The prevalence of fungi on groupers (Epinephelus sp.) in cage mariculture systems of the northern coast of Surabaya, East Java

E. Yuliastuti, R. Kusdawarti, Sudarno

Research output: Contribution to journalConference articlepeer-review

2 Citations (Scopus)

Abstract

Groupers are marine fish that live on coral reefs. These fish have a high economic value and the potential to be developed in Indonesia. To support the production of groupers in Indonesia, seeding is very important. However, many obstacles must be faced in the maintenance of grouper fingerlings. One disease that is a problem in fish farming is mycosis diseases caused by fungi. Fungi are quickly transmitted to other fish in the same pond. They spread quickly and can potentially cause substantial losses for farmers and fishermen alike. The purpose of this study was to determine the type of fungi that can be isolated and identified from the groupers and whether there are fungi that have the potential to cause disease in the groupers. The results of this research indicate that out of all of the isolated fungi, it was found that Aspergillus flavus, Aspergillus niger and Penicillium glabrum have a prevalence of 20%, 10% and 10%. The conclusion of the research is that fungi can be found in groupers (Epinephelus sp.) at the Mariculture Cages System in Surabaya, East Java, and that the types found were Aspergillus flavus, Aspergillus niger and Penicillium glabrum specifically. The fungi that have the potential to cause disease in groupers (Epinephelus spj are Aspergillus flavus and Aspergillus niger.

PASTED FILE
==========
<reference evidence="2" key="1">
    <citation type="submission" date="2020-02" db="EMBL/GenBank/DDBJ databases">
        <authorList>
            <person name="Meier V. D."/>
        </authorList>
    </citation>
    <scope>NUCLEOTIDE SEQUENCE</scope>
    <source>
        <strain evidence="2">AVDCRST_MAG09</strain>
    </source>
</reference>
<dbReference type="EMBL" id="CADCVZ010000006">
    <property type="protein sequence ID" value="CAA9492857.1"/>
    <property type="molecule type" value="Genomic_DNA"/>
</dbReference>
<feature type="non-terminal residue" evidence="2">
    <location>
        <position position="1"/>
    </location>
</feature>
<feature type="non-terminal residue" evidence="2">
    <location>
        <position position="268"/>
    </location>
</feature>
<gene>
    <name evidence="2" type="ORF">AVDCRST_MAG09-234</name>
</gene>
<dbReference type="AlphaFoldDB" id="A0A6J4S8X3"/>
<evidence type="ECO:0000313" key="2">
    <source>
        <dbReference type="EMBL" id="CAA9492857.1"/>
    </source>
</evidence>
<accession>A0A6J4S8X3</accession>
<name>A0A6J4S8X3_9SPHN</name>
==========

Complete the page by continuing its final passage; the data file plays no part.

Original languageEnglish
Article number012007
JournalIOP Conference Series: Earth and Environmental Science
Volume236
Issue number1
DOIs
Publication statusPublished - 1 Mar 2019
Event1st International Conference on Fisheries and Marine Science, InCoFiMS 2018 - East Java, Indonesia
Duration: 6 Oct 2018 → …

Fingerprint

Dive into the research topics of 'The prevalence of fungi on groupers (Epinephelus sp.) in cage mariculture systems of the northern coast of Surabaya, East Java'. Together they form a unique fingerprint.

Cite this